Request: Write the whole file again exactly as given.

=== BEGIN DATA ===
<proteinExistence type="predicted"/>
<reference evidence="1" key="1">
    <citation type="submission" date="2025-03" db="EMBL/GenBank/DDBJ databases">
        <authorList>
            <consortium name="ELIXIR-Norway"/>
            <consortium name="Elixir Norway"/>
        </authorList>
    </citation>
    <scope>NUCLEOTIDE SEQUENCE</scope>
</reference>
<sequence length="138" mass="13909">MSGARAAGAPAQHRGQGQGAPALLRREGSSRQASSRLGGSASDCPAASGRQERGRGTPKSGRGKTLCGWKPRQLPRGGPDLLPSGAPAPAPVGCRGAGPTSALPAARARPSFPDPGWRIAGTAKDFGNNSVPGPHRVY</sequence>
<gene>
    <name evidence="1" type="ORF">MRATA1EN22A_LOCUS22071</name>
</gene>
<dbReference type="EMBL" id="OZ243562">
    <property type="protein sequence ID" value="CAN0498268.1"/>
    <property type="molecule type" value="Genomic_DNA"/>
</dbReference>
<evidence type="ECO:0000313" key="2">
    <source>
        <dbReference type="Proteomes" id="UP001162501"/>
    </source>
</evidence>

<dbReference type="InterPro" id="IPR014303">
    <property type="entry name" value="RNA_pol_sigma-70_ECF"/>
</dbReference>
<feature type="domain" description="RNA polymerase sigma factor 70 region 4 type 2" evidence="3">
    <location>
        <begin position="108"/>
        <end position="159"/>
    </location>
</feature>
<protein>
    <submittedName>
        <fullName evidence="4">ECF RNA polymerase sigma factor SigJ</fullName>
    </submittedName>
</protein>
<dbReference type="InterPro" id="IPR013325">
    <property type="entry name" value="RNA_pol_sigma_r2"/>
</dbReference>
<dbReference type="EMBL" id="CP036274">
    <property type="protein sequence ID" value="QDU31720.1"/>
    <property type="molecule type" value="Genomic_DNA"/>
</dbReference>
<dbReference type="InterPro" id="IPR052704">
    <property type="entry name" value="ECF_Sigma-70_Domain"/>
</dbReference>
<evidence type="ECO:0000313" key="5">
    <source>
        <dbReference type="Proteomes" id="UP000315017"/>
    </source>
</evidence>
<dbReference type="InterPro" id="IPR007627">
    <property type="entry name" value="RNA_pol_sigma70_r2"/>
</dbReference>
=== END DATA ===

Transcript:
<proteinExistence type="predicted"/>
<reference evidence="1" key="1">
    <citation type="submission" date="2025-03" db="EMBL/GenBank/DDBJ databases">
        <authorList>
            <consortium name="ELIXIR-Norway"/>
            <consortium name="Elixir Norway"/>
        </authorList>
    </citation>
    <scope>NUCLEOTIDE SEQUENCE</scope>
</reference>
<sequence length="138" mass="13909">MSGARAAGAPAQHRGQGQGAPALLRREGSSRQASSRLGGSASDCPAASGRQERGRGTPKSGRGKTLCGWKPRQLPRGGPDLLPSGAPAPAPVGCRGAGPTSALPAARARPSFPDPGWRIAGTAKDFGNNSVPGPHRVY</sequence>
<gene>
    <name evidence="1" type="ORF">MRATA1EN22A_LOCUS22071</name>
</gene>
<dbReference type="EMBL" id="OZ243562">
    <property type="protein sequence ID" value="CAN0498268.1"/>
    <property type="molecule type" value="Genomic_DNA"/>
</dbReference>
<evidence type="ECO:0000313" key="2">
    <source>
        <dbReference type="Proteomes" id="UP001162501"/>
    </source>
</evidence>

<dbReference type="InterPro" id="IPR014303">
    <property type="entry name" value="RNA_pol_sigma-70_ECF"/>
</dbReference>
<feature type="domain" description="RNA polymerase sigma factor 70 region 4 type 2" evidence="3">
    <location>
        <begin position="108"/>
        <end position="159"/>
    </location>
</feature>
<protein>
    <submittedName>
        <fullName evidence="4">ECF RNA polymerase sigma factor SigJ</fullName>
    </submittedName>
</protein>
<dbReference type="InterPro" id="IPR013325">
    <property type="entry name" value="RNA_pol_sigma_r2"/>
</dbReference>
<dbReference type="EMBL" id="CP036274">
    <property type="protein sequence ID" value="QDU31720.1"/>
    <property type="molecule type" value="Genomic_DNA"/>
</dbReference>
<dbReference type="InterPro" id="IPR052704">
    <property type="entry name" value="ECF_Sigma-70_Domain"/>
</dbReference>
<evidence type="ECO:0000313" key="5">
    <source>
        <dbReference type="Proteomes" id="UP000315017"/>
    </source>
</evidence>
<dbReference type="InterPro" id="IPR007627">
    <property type="entry name" value="RNA_pol_sigma70_r2"/>
</dbReference>